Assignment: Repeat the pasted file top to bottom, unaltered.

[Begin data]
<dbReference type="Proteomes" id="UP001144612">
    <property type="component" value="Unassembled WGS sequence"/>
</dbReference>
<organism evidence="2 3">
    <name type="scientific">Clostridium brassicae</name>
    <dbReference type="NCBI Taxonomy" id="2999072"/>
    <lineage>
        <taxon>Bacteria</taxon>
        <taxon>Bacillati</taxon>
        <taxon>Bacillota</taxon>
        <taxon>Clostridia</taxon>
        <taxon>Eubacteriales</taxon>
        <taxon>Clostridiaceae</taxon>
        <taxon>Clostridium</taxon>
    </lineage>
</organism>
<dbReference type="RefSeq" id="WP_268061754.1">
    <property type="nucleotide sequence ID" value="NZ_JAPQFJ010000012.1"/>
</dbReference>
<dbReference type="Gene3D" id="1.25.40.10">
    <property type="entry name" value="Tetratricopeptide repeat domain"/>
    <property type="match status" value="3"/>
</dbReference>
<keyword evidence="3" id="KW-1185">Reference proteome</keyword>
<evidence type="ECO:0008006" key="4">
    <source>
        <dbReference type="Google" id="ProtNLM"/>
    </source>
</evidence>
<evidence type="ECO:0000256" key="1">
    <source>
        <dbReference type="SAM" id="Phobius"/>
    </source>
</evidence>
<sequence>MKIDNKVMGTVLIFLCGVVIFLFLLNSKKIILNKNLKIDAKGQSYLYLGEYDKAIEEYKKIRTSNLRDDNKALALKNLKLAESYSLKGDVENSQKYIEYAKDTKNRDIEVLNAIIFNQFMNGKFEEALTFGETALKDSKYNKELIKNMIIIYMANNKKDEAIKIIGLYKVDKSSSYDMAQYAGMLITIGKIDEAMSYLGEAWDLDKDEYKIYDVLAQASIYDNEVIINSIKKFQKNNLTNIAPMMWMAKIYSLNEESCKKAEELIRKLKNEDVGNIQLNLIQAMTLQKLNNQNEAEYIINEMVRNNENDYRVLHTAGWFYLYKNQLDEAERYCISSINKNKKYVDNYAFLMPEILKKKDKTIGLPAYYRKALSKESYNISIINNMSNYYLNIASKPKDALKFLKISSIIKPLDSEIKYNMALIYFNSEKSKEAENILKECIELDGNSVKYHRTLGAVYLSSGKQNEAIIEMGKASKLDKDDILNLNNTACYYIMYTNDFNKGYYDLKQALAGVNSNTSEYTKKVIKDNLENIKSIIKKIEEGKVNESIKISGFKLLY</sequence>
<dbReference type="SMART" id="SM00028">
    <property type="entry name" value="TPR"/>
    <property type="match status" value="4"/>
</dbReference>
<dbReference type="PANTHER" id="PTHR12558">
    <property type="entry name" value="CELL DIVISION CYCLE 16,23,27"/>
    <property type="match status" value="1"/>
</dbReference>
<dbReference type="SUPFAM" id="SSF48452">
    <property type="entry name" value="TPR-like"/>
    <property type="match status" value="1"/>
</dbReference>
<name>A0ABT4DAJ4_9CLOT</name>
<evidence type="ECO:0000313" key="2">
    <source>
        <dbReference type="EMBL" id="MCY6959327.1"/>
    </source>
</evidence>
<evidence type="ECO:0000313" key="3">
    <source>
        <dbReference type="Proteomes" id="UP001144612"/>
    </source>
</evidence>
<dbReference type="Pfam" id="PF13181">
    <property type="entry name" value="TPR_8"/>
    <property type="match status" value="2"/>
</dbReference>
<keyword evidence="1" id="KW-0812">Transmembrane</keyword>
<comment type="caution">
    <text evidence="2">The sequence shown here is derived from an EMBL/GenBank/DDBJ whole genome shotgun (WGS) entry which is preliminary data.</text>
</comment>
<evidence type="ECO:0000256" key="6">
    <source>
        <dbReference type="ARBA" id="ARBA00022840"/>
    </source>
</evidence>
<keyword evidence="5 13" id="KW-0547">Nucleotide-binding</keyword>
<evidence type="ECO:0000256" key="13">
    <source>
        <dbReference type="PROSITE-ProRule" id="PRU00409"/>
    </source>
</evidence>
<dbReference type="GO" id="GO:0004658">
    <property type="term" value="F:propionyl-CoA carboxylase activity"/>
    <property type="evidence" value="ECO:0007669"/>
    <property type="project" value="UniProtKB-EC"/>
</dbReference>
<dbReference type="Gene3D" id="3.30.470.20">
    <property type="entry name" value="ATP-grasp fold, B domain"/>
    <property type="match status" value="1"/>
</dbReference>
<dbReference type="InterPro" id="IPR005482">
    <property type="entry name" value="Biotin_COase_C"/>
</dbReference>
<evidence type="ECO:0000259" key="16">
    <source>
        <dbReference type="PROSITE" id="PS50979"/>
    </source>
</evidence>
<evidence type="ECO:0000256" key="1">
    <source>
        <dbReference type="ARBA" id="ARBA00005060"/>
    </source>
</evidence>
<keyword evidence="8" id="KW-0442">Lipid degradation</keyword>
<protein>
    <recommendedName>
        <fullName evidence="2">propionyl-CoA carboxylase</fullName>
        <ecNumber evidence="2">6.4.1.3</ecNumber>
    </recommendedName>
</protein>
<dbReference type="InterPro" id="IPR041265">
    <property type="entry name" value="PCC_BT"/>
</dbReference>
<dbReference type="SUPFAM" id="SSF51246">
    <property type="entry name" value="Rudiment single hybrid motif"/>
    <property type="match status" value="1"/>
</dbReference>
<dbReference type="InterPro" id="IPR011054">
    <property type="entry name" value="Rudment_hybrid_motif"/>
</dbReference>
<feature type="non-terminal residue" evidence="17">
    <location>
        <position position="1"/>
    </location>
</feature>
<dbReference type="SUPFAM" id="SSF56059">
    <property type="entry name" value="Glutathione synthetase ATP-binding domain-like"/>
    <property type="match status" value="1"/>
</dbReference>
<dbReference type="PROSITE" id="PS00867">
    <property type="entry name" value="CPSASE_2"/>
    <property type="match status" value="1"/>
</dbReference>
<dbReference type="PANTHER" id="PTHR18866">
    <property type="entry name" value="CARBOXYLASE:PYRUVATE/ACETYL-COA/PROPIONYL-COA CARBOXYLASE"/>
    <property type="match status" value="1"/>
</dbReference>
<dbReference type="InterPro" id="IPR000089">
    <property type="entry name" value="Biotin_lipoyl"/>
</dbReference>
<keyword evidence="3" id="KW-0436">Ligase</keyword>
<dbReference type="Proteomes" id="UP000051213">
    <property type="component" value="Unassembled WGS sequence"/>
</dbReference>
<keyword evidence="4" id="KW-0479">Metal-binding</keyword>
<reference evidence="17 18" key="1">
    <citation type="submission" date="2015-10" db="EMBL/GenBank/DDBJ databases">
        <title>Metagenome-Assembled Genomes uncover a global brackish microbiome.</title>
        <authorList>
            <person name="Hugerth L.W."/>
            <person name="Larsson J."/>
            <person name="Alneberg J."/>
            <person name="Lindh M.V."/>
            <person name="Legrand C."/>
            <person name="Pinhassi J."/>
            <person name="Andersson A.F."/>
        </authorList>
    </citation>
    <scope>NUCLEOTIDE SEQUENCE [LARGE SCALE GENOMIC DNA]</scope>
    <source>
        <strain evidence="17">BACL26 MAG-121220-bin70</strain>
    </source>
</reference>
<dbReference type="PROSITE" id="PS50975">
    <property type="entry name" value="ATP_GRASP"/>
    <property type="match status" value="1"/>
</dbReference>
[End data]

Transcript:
<dbReference type="Proteomes" id="UP001144612">
    <property type="component" value="Unassembled WGS sequence"/>
</dbReference>
<organism evidence="2 3">
    <name type="scientific">Clostridium brassicae</name>
    <dbReference type="NCBI Taxonomy" id="2999072"/>
    <lineage>
        <taxon>Bacteria</taxon>
        <taxon>Bacillati</taxon>
        <taxon>Bacillota</taxon>
        <taxon>Clostridia</taxon>
        <taxon>Eubacteriales</taxon>
        <taxon>Clostridiaceae</taxon>
        <taxon>Clostridium</taxon>
    </lineage>
</organism>
<dbReference type="RefSeq" id="WP_268061754.1">
    <property type="nucleotide sequence ID" value="NZ_JAPQFJ010000012.1"/>
</dbReference>
<dbReference type="Gene3D" id="1.25.40.10">
    <property type="entry name" value="Tetratricopeptide repeat domain"/>
    <property type="match status" value="3"/>
</dbReference>
<keyword evidence="3" id="KW-1185">Reference proteome</keyword>
<evidence type="ECO:0008006" key="4">
    <source>
        <dbReference type="Google" id="ProtNLM"/>
    </source>
</evidence>
<evidence type="ECO:0000256" key="1">
    <source>
        <dbReference type="SAM" id="Phobius"/>
    </source>
</evidence>
<sequence>MKIDNKVMGTVLIFLCGVVIFLFLLNSKKIILNKNLKIDAKGQSYLYLGEYDKAIEEYKKIRTSNLRDDNKALALKNLKLAESYSLKGDVENSQKYIEYAKDTKNRDIEVLNAIIFNQFMNGKFEEALTFGETALKDSKYNKELIKNMIIIYMANNKKDEAIKIIGLYKVDKSSSYDMAQYAGMLITIGKIDEAMSYLGEAWDLDKDEYKIYDVLAQASIYDNEVIINSIKKFQKNNLTNIAPMMWMAKIYSLNEESCKKAEELIRKLKNEDVGNIQLNLIQAMTLQKLNNQNEAEYIINEMVRNNENDYRVLHTAGWFYLYKNQLDEAERYCISSINKNKKYVDNYAFLMPEILKKKDKTIGLPAYYRKALSKESYNISIINNMSNYYLNIASKPKDALKFLKISSIIKPLDSEIKYNMALIYFNSEKSKEAENILKECIELDGNSVKYHRTLGAVYLSSGKQNEAIIEMGKASKLDKDDILNLNNTACYYIMYTNDFNKGYYDLKQALAGVNSNTSEYTKKVIKDNLENIKSIIKKIEEGKVNESIKISGFKLLY</sequence>
<dbReference type="SMART" id="SM00028">
    <property type="entry name" value="TPR"/>
    <property type="match status" value="4"/>
</dbReference>
<dbReference type="PANTHER" id="PTHR12558">
    <property type="entry name" value="CELL DIVISION CYCLE 16,23,27"/>
    <property type="match status" value="1"/>
</dbReference>
<dbReference type="SUPFAM" id="SSF48452">
    <property type="entry name" value="TPR-like"/>
    <property type="match status" value="1"/>
</dbReference>
<name>A0ABT4DAJ4_9CLOT</name>
<evidence type="ECO:0000313" key="2">
    <source>
        <dbReference type="EMBL" id="MCY6959327.1"/>
    </source>
</evidence>
<evidence type="ECO:0000313" key="3">
    <source>
        <dbReference type="Proteomes" id="UP001144612"/>
    </source>
</evidence>
<dbReference type="Pfam" id="PF13181">
    <property type="entry name" value="TPR_8"/>
    <property type="match status" value="2"/>
</dbReference>
<keyword evidence="1" id="KW-0812">Transmembrane</keyword>
<comment type="caution">
    <text evidence="2">The sequence shown here is derived from an EMBL/GenBank/DDBJ whole genome shotgun (WGS) entry which is preliminary data.</text>
</comment>
<evidence type="ECO:0000256" key="6">
    <source>
        <dbReference type="ARBA" id="ARBA00022840"/>
    </source>
</evidence>
<keyword evidence="5 13" id="KW-0547">Nucleotide-binding</keyword>
<evidence type="ECO:0000256" key="13">
    <source>
        <dbReference type="PROSITE-ProRule" id="PRU00409"/>
    </source>
</evidence>
<dbReference type="GO" id="GO:0004658">
    <property type="term" value="F:propionyl-CoA carboxylase activity"/>
    <property type="evidence" value="ECO:0007669"/>
    <property type="project" value="UniProtKB-EC"/>
</dbReference>
<dbReference type="Gene3D" id="3.30.470.20">
    <property type="entry name" value="ATP-grasp fold, B domain"/>
    <property type="match status" value="1"/>
</dbReference>
<dbReference type="InterPro" id="IPR005482">
    <property type="entry name" value="Biotin_COase_C"/>
</dbReference>
<evidence type="ECO:0000259" key="16">
    <source>
        <dbReference type="PROSITE" id="PS50979"/>
    </source>
</evidence>
<evidence type="ECO:0000256" key="1">
    <source>
        <dbReference type="ARBA" id="ARBA00005060"/>
    </source>
</evidence>
<keyword evidence="8" id="KW-0442">Lipid degradation</keyword>
<protein>
    <recommendedName>
        <fullName evidence="2">propionyl-CoA carboxylase</fullName>
        <ecNumber evidence="2">6.4.1.3</ecNumber>
    </recommendedName>
</protein>
<dbReference type="InterPro" id="IPR041265">
    <property type="entry name" value="PCC_BT"/>
</dbReference>
<dbReference type="SUPFAM" id="SSF51246">
    <property type="entry name" value="Rudiment single hybrid motif"/>
    <property type="match status" value="1"/>
</dbReference>
<dbReference type="InterPro" id="IPR011054">
    <property type="entry name" value="Rudment_hybrid_motif"/>
</dbReference>
<feature type="non-terminal residue" evidence="17">
    <location>
        <position position="1"/>
    </location>
</feature>
<dbReference type="SUPFAM" id="SSF56059">
    <property type="entry name" value="Glutathione synthetase ATP-binding domain-like"/>
    <property type="match status" value="1"/>
</dbReference>
<dbReference type="PROSITE" id="PS00867">
    <property type="entry name" value="CPSASE_2"/>
    <property type="match status" value="1"/>
</dbReference>
<dbReference type="PANTHER" id="PTHR18866">
    <property type="entry name" value="CARBOXYLASE:PYRUVATE/ACETYL-COA/PROPIONYL-COA CARBOXYLASE"/>
    <property type="match status" value="1"/>
</dbReference>
<dbReference type="InterPro" id="IPR000089">
    <property type="entry name" value="Biotin_lipoyl"/>
</dbReference>
<keyword evidence="3" id="KW-0436">Ligase</keyword>
<dbReference type="Proteomes" id="UP000051213">
    <property type="component" value="Unassembled WGS sequence"/>
</dbReference>
<keyword evidence="4" id="KW-0479">Metal-binding</keyword>
<reference evidence="17 18" key="1">
    <citation type="submission" date="2015-10" db="EMBL/GenBank/DDBJ databases">
        <title>Metagenome-Assembled Genomes uncover a global brackish microbiome.</title>
        <authorList>
            <person name="Hugerth L.W."/>
            <person name="Larsson J."/>
            <person name="Alneberg J."/>
            <person name="Lindh M.V."/>
            <person name="Legrand C."/>
            <person name="Pinhassi J."/>
            <person name="Andersson A.F."/>
        </authorList>
    </citation>
    <scope>NUCLEOTIDE SEQUENCE [LARGE SCALE GENOMIC DNA]</scope>
    <source>
        <strain evidence="17">BACL26 MAG-121220-bin70</strain>
    </source>
</reference>
<dbReference type="PROSITE" id="PS50975">
    <property type="entry name" value="ATP_GRASP"/>
    <property type="match status" value="1"/>
</dbReference>